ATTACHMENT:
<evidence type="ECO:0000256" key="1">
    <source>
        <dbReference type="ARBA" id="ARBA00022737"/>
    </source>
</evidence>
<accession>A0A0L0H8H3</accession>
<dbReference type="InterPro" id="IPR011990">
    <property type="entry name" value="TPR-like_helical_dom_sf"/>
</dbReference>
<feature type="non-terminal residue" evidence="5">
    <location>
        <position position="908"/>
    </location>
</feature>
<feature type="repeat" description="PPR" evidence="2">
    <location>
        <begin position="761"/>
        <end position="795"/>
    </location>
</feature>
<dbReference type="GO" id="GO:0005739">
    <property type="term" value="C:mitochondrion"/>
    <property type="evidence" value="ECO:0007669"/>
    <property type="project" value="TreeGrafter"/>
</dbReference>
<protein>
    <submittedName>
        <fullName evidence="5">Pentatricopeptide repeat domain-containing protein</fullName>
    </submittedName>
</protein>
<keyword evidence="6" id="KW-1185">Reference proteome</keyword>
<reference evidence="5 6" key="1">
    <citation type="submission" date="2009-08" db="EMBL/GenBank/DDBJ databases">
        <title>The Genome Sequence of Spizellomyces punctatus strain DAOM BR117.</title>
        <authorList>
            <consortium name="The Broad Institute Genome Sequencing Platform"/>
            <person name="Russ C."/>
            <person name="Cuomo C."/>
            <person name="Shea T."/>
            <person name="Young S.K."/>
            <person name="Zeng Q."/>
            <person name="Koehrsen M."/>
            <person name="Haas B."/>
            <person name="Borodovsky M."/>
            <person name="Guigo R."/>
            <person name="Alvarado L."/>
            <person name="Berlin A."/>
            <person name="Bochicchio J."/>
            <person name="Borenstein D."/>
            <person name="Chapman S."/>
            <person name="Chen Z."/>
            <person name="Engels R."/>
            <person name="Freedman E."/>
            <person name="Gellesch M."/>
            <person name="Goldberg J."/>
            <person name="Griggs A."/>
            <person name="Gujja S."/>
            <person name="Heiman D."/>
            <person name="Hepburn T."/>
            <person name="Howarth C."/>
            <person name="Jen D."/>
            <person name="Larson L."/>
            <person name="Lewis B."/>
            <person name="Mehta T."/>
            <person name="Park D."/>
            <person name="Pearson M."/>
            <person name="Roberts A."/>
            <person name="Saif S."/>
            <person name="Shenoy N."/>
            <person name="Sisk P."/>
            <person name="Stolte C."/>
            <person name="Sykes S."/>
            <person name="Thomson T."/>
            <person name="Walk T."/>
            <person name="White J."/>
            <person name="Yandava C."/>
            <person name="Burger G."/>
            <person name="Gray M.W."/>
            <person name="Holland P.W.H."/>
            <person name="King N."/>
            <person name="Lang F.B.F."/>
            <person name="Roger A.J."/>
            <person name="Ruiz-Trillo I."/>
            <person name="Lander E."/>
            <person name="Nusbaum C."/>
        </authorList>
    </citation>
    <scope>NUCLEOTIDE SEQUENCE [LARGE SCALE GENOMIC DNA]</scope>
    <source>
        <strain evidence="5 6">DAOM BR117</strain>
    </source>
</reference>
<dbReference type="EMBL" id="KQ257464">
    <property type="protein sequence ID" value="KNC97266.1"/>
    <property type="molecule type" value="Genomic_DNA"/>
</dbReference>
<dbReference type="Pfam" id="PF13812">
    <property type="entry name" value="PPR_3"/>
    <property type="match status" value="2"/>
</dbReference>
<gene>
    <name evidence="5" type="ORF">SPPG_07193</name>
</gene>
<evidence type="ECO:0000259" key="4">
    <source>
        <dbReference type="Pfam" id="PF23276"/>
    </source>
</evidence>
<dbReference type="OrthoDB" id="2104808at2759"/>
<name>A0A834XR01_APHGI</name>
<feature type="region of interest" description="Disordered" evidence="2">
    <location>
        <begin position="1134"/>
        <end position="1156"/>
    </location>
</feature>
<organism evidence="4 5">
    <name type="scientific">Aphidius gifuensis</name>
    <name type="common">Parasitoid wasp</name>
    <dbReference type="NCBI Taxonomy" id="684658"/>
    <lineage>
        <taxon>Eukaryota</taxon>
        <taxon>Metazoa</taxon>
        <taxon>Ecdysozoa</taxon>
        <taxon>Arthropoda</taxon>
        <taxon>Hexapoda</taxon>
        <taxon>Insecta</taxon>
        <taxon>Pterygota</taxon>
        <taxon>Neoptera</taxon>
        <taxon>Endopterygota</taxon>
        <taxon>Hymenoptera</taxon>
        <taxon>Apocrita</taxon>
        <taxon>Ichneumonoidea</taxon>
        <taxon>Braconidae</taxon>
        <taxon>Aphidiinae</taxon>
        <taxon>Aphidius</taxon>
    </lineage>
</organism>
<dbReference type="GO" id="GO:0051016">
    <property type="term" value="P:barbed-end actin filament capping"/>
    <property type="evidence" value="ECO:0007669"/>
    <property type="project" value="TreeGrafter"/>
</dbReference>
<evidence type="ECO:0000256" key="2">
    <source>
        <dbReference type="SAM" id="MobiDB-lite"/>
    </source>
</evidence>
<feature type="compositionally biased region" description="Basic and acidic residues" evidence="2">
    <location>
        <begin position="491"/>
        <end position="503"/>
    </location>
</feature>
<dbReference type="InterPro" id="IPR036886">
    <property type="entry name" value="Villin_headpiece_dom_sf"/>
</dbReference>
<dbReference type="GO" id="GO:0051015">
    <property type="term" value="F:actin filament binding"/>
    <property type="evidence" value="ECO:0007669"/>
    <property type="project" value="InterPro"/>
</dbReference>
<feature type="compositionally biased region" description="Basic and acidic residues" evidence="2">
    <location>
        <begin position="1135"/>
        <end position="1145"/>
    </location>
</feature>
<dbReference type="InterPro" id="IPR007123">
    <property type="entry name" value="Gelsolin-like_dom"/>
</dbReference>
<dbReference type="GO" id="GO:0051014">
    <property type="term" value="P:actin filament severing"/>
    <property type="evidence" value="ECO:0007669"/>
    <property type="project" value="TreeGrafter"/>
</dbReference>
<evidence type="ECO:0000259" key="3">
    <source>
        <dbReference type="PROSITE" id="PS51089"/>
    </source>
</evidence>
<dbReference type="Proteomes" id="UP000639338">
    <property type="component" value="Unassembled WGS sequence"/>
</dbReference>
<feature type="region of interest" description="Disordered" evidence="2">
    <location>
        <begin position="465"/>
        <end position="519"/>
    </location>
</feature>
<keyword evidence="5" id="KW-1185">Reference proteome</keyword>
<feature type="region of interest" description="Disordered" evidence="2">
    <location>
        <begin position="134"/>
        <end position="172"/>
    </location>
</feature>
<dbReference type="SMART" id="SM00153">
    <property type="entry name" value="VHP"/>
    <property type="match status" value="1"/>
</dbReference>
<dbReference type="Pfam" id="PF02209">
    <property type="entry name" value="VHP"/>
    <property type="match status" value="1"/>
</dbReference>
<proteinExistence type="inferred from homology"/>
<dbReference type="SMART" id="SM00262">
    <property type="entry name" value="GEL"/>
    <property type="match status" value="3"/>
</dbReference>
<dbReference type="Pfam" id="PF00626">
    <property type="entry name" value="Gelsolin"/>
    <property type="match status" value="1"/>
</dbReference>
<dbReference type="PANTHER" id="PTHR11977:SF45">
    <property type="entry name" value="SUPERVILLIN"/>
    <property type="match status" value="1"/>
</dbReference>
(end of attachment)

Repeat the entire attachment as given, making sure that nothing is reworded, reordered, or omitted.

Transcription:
<evidence type="ECO:0000256" key="1">
    <source>
        <dbReference type="ARBA" id="ARBA00022737"/>
    </source>
</evidence>
<accession>A0A0L0H8H3</accession>
<dbReference type="InterPro" id="IPR011990">
    <property type="entry name" value="TPR-like_helical_dom_sf"/>
</dbReference>
<feature type="non-terminal residue" evidence="5">
    <location>
        <position position="908"/>
    </location>
</feature>
<feature type="repeat" description="PPR" evidence="2">
    <location>
        <begin position="761"/>
        <end position="795"/>
    </location>
</feature>
<dbReference type="GO" id="GO:0005739">
    <property type="term" value="C:mitochondrion"/>
    <property type="evidence" value="ECO:0007669"/>
    <property type="project" value="TreeGrafter"/>
</dbReference>
<protein>
    <submittedName>
        <fullName evidence="5">Pentatricopeptide repeat domain-containing protein</fullName>
    </submittedName>
</protein>
<keyword evidence="6" id="KW-1185">Reference proteome</keyword>
<reference evidence="5 6" key="1">
    <citation type="submission" date="2009-08" db="EMBL/GenBank/DDBJ databases">
        <title>The Genome Sequence of Spizellomyces punctatus strain DAOM BR117.</title>
        <authorList>
            <consortium name="The Broad Institute Genome Sequencing Platform"/>
            <person name="Russ C."/>
            <person name="Cuomo C."/>
            <person name="Shea T."/>
            <person name="Young S.K."/>
            <person name="Zeng Q."/>
            <person name="Koehrsen M."/>
            <person name="Haas B."/>
            <person name="Borodovsky M."/>
            <person name="Guigo R."/>
            <person name="Alvarado L."/>
            <person name="Berlin A."/>
            <person name="Bochicchio J."/>
            <person name="Borenstein D."/>
            <person name="Chapman S."/>
            <person name="Chen Z."/>
            <person name="Engels R."/>
            <person name="Freedman E."/>
            <person name="Gellesch M."/>
            <person name="Goldberg J."/>
            <person name="Griggs A."/>
            <person name="Gujja S."/>
            <person name="Heiman D."/>
            <person name="Hepburn T."/>
            <person name="Howarth C."/>
            <person name="Jen D."/>
            <person name="Larson L."/>
            <person name="Lewis B."/>
            <person name="Mehta T."/>
            <person name="Park D."/>
            <person name="Pearson M."/>
            <person name="Roberts A."/>
            <person name="Saif S."/>
            <person name="Shenoy N."/>
            <person name="Sisk P."/>
            <person name="Stolte C."/>
            <person name="Sykes S."/>
            <person name="Thomson T."/>
            <person name="Walk T."/>
            <person name="White J."/>
            <person name="Yandava C."/>
            <person name="Burger G."/>
            <person name="Gray M.W."/>
            <person name="Holland P.W.H."/>
            <person name="King N."/>
            <person name="Lang F.B.F."/>
            <person name="Roger A.J."/>
            <person name="Ruiz-Trillo I."/>
            <person name="Lander E."/>
            <person name="Nusbaum C."/>
        </authorList>
    </citation>
    <scope>NUCLEOTIDE SEQUENCE [LARGE SCALE GENOMIC DNA]</scope>
    <source>
        <strain evidence="5 6">DAOM BR117</strain>
    </source>
</reference>
<dbReference type="EMBL" id="KQ257464">
    <property type="protein sequence ID" value="KNC97266.1"/>
    <property type="molecule type" value="Genomic_DNA"/>
</dbReference>
<dbReference type="Pfam" id="PF13812">
    <property type="entry name" value="PPR_3"/>
    <property type="match status" value="2"/>
</dbReference>
<gene>
    <name evidence="5" type="ORF">SPPG_07193</name>
</gene>
<evidence type="ECO:0000259" key="4">
    <source>
        <dbReference type="Pfam" id="PF23276"/>
    </source>
</evidence>
<dbReference type="OrthoDB" id="2104808at2759"/>
<name>A0A834XR01_APHGI</name>
<feature type="region of interest" description="Disordered" evidence="2">
    <location>
        <begin position="1134"/>
        <end position="1156"/>
    </location>
</feature>
<organism evidence="4 5">
    <name type="scientific">Aphidius gifuensis</name>
    <name type="common">Parasitoid wasp</name>
    <dbReference type="NCBI Taxonomy" id="684658"/>
    <lineage>
        <taxon>Eukaryota</taxon>
        <taxon>Metazoa</taxon>
        <taxon>Ecdysozoa</taxon>
        <taxon>Arthropoda</taxon>
        <taxon>Hexapoda</taxon>
        <taxon>Insecta</taxon>
        <taxon>Pterygota</taxon>
        <taxon>Neoptera</taxon>
        <taxon>Endopterygota</taxon>
        <taxon>Hymenoptera</taxon>
        <taxon>Apocrita</taxon>
        <taxon>Ichneumonoidea</taxon>
        <taxon>Braconidae</taxon>
        <taxon>Aphidiinae</taxon>
        <taxon>Aphidius</taxon>
    </lineage>
</organism>
<dbReference type="GO" id="GO:0051016">
    <property type="term" value="P:barbed-end actin filament capping"/>
    <property type="evidence" value="ECO:0007669"/>
    <property type="project" value="TreeGrafter"/>
</dbReference>
<evidence type="ECO:0000256" key="2">
    <source>
        <dbReference type="SAM" id="MobiDB-lite"/>
    </source>
</evidence>
<feature type="compositionally biased region" description="Basic and acidic residues" evidence="2">
    <location>
        <begin position="491"/>
        <end position="503"/>
    </location>
</feature>
<dbReference type="InterPro" id="IPR036886">
    <property type="entry name" value="Villin_headpiece_dom_sf"/>
</dbReference>
<dbReference type="GO" id="GO:0051015">
    <property type="term" value="F:actin filament binding"/>
    <property type="evidence" value="ECO:0007669"/>
    <property type="project" value="InterPro"/>
</dbReference>
<feature type="compositionally biased region" description="Basic and acidic residues" evidence="2">
    <location>
        <begin position="1135"/>
        <end position="1145"/>
    </location>
</feature>
<dbReference type="InterPro" id="IPR007123">
    <property type="entry name" value="Gelsolin-like_dom"/>
</dbReference>
<dbReference type="GO" id="GO:0051014">
    <property type="term" value="P:actin filament severing"/>
    <property type="evidence" value="ECO:0007669"/>
    <property type="project" value="TreeGrafter"/>
</dbReference>
<evidence type="ECO:0000259" key="3">
    <source>
        <dbReference type="PROSITE" id="PS51089"/>
    </source>
</evidence>
<dbReference type="Proteomes" id="UP000639338">
    <property type="component" value="Unassembled WGS sequence"/>
</dbReference>
<feature type="region of interest" description="Disordered" evidence="2">
    <location>
        <begin position="465"/>
        <end position="519"/>
    </location>
</feature>
<keyword evidence="5" id="KW-1185">Reference proteome</keyword>
<feature type="region of interest" description="Disordered" evidence="2">
    <location>
        <begin position="134"/>
        <end position="172"/>
    </location>
</feature>
<dbReference type="SMART" id="SM00153">
    <property type="entry name" value="VHP"/>
    <property type="match status" value="1"/>
</dbReference>
<dbReference type="Pfam" id="PF02209">
    <property type="entry name" value="VHP"/>
    <property type="match status" value="1"/>
</dbReference>
<proteinExistence type="inferred from homology"/>
<dbReference type="SMART" id="SM00262">
    <property type="entry name" value="GEL"/>
    <property type="match status" value="3"/>
</dbReference>
<dbReference type="Pfam" id="PF00626">
    <property type="entry name" value="Gelsolin"/>
    <property type="match status" value="1"/>
</dbReference>
<dbReference type="PANTHER" id="PTHR11977:SF45">
    <property type="entry name" value="SUPERVILLIN"/>
    <property type="match status" value="1"/>
</dbReference>